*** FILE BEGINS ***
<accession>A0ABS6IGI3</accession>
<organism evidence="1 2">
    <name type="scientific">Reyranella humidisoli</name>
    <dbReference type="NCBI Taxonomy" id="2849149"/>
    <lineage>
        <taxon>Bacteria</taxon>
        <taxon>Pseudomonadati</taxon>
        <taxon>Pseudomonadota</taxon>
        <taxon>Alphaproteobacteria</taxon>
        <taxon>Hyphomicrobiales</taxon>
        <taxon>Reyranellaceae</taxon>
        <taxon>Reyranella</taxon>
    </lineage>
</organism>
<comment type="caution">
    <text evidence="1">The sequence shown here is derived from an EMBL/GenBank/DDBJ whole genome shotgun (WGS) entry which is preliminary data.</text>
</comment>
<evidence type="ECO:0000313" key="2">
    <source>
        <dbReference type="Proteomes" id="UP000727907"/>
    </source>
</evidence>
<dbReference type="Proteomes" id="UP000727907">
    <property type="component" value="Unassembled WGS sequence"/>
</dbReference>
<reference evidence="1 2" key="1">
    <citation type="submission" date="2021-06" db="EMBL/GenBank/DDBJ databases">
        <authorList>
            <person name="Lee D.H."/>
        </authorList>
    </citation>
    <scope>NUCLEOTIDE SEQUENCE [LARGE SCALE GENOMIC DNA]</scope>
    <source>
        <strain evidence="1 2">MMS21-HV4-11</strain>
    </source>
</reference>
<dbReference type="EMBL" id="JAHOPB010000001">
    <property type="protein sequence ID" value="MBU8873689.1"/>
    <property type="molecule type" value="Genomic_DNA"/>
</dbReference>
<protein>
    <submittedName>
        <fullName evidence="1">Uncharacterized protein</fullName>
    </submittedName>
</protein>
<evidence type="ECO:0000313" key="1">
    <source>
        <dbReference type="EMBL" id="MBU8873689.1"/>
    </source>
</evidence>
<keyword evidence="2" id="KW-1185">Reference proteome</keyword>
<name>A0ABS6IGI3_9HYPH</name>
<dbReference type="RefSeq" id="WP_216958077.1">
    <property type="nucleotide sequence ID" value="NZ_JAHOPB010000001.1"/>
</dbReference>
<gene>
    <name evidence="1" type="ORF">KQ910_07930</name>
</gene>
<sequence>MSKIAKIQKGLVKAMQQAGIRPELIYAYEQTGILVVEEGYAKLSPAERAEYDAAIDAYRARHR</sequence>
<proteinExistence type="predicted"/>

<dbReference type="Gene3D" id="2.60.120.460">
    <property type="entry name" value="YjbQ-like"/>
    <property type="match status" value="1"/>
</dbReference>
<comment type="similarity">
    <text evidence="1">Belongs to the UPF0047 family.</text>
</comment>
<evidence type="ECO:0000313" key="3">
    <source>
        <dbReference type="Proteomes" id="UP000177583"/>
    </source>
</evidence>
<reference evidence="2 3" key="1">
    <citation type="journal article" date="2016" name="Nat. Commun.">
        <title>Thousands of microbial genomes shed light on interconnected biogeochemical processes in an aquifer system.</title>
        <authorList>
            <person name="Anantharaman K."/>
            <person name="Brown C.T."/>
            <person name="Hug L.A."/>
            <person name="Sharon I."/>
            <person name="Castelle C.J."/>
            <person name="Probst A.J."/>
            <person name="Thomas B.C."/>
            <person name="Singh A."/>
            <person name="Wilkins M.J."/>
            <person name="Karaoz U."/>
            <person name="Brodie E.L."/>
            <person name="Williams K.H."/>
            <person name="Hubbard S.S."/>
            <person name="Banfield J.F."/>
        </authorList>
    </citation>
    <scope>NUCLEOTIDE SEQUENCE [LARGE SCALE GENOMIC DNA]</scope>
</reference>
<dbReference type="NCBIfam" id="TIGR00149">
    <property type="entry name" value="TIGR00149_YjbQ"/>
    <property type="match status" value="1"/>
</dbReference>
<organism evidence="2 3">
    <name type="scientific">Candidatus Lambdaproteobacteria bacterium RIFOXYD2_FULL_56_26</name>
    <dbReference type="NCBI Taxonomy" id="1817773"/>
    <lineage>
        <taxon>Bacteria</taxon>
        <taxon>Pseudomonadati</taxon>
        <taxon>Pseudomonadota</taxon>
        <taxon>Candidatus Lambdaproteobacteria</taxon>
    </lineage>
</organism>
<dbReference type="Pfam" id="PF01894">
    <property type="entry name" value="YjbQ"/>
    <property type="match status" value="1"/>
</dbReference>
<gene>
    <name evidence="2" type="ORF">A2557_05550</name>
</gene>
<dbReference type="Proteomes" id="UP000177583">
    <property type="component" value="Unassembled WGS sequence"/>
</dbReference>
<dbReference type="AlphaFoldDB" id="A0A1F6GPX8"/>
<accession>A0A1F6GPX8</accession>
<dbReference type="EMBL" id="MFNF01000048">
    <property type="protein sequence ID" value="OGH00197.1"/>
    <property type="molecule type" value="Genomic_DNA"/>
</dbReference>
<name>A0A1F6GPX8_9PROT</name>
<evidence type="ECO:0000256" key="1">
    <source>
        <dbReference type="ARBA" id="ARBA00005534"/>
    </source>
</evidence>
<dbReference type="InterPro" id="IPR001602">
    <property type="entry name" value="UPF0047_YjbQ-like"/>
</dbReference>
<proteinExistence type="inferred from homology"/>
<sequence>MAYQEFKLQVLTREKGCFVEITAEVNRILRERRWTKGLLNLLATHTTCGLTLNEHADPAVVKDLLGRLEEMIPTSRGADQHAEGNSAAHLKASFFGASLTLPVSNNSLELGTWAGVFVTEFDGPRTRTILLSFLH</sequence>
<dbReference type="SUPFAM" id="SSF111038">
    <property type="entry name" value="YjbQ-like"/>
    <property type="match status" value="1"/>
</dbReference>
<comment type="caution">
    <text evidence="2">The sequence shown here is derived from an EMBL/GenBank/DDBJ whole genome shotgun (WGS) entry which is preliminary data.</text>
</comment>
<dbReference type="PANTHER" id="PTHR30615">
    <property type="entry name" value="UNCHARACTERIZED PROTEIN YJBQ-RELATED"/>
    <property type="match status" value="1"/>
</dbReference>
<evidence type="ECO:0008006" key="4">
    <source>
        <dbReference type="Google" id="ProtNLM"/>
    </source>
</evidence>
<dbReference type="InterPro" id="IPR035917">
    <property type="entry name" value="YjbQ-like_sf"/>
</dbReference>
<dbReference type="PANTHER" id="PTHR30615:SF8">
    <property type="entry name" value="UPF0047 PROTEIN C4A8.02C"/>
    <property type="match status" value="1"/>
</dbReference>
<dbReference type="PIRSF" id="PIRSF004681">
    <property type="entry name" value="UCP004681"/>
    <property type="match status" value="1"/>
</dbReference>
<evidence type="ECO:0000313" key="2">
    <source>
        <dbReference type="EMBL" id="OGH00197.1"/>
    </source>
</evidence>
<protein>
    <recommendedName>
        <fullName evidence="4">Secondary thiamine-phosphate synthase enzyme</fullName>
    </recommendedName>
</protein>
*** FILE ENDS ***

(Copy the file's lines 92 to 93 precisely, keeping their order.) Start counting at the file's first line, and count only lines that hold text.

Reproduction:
    </citation>
    <scope>NUCLEOTIDE SEQUENCE [LARGE SCALE GENOMIC DNA]</scope>